Ambient Findability: What We Find Changes Who We Become

By Peter Morville  |  Finished: 21st August 2010  |  Back to library

Ambient Findability: What We Find Changes Who We Become

One interesting characteristic of the modern world is that, these days, things can get old very, very fast. A glaring example of this occurs throughout Ambient Findability, with Peter Morville saying “the Wikipedia” rather than simply “Wikipedia” whenever he refers to the notorious collaborative encyclopedia. It reminds me of George W Bush talking about “the Google”.

It seems that if you’re a writer and your topic is in any way affected by technological developments, you have to face the fact that in five years’ time your output will sound dated, or at least quaint. But does this matter?

No it doesn’t, or at least it shouldn’t. The substance behind your words should still come through even if the mundane details, or your editorial style, reflect the time in which you wrote. Barabasi succeeds in this – the web he discusses extensively in “Linked” has little in common with the web of today, but his book remains educational and insightful. I’m not sure if Morville succeeds in the same way, though.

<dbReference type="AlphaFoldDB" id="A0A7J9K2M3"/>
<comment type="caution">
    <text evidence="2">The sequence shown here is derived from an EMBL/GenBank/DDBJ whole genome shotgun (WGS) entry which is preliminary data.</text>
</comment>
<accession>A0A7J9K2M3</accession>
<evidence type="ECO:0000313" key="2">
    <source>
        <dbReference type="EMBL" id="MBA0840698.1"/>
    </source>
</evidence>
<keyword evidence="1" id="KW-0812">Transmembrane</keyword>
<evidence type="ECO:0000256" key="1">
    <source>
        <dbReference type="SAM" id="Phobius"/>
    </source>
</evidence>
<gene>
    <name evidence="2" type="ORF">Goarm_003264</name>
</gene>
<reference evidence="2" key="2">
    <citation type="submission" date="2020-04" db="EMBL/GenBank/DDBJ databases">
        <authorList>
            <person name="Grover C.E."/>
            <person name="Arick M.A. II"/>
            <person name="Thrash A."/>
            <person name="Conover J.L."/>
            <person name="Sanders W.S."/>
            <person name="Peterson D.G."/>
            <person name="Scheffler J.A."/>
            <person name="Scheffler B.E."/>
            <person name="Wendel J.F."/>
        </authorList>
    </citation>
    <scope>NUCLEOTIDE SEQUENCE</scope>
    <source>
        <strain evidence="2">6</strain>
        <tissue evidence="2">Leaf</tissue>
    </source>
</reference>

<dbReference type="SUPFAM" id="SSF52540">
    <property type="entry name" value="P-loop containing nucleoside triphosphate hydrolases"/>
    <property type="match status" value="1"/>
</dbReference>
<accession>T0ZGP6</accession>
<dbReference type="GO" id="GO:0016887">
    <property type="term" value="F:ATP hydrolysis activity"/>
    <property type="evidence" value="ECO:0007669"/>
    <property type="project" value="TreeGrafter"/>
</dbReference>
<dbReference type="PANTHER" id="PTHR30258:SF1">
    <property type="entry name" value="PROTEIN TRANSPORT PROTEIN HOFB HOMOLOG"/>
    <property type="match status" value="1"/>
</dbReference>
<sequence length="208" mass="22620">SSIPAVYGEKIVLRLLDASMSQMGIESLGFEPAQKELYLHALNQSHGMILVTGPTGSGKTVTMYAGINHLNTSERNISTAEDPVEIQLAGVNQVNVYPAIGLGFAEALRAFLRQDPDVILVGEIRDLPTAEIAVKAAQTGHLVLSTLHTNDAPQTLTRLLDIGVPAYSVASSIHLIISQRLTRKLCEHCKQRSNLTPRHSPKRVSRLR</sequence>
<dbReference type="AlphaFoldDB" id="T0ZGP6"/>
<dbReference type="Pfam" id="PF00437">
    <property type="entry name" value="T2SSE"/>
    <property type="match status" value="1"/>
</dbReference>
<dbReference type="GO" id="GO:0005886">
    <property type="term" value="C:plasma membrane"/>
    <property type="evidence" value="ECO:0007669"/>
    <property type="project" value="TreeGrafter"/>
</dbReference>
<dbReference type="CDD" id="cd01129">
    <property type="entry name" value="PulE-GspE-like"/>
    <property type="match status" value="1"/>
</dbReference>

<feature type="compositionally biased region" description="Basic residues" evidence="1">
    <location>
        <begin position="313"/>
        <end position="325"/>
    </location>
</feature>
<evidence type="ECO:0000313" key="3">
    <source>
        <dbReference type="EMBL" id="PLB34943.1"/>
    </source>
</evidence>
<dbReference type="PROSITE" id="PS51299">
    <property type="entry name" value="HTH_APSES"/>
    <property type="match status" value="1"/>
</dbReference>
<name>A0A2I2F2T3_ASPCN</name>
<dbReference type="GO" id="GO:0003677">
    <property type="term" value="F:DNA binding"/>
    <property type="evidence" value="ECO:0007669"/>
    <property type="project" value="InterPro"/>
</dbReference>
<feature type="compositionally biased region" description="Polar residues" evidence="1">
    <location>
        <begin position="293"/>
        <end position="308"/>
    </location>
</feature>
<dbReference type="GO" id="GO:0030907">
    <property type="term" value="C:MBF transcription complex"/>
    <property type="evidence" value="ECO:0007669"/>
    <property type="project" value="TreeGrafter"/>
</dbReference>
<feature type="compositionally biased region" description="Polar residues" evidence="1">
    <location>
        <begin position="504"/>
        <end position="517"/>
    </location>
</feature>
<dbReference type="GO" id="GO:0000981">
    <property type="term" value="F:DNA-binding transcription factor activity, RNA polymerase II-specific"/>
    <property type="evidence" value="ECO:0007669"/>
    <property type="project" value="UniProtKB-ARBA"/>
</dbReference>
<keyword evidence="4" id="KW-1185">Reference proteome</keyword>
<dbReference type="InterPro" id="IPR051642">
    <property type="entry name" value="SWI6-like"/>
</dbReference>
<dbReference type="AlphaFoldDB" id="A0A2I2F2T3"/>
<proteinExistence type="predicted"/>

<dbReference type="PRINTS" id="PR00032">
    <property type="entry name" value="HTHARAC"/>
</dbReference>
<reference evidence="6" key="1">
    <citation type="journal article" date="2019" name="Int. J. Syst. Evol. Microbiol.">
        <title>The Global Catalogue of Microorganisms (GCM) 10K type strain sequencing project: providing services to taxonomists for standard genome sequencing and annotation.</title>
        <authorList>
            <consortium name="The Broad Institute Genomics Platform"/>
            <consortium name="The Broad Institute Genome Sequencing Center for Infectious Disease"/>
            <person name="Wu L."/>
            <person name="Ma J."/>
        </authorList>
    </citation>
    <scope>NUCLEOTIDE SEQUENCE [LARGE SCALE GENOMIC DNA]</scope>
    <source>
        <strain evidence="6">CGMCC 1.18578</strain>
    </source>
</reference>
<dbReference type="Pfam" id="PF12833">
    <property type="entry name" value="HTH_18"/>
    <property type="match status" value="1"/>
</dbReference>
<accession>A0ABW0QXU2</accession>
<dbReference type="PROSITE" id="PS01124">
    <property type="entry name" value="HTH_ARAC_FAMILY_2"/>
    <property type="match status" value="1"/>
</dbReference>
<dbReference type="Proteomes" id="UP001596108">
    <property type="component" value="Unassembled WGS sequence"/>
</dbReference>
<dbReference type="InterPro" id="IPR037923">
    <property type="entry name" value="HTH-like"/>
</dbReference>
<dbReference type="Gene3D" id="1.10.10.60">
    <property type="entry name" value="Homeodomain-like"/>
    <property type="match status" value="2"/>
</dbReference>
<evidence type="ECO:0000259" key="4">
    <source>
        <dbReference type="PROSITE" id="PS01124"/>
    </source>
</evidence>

It’s not that “Ambient Findability” is outdated, or that the ideas aren’t interesting – it’s just not particularly memorable. A part of the problem might be that, as an O’Reilly book, I approached this with an expectation that it would be competency-building, like a textbook in some ways, much like Morville’s classic “Information Architecture for the World Wide Web (another O’Reilly book).

This isn’t the right way to approach “Ambient Findability”, which is more of an extended essay or meditation. If you’re very new to concepts like metadata, ubiquitous computing, faceted search, complexity and network effects, this book is a useful primer and I look forward to mining its bibliography. But if you’ve already read things like Freakonomics, Everyware, Linked, The Tipping Point and The Cluetrain Manifesto – all of which are quoted here – and you’re already familiar with the concept and value of metadata in the modern age, you might find little here that’s especially new to you.

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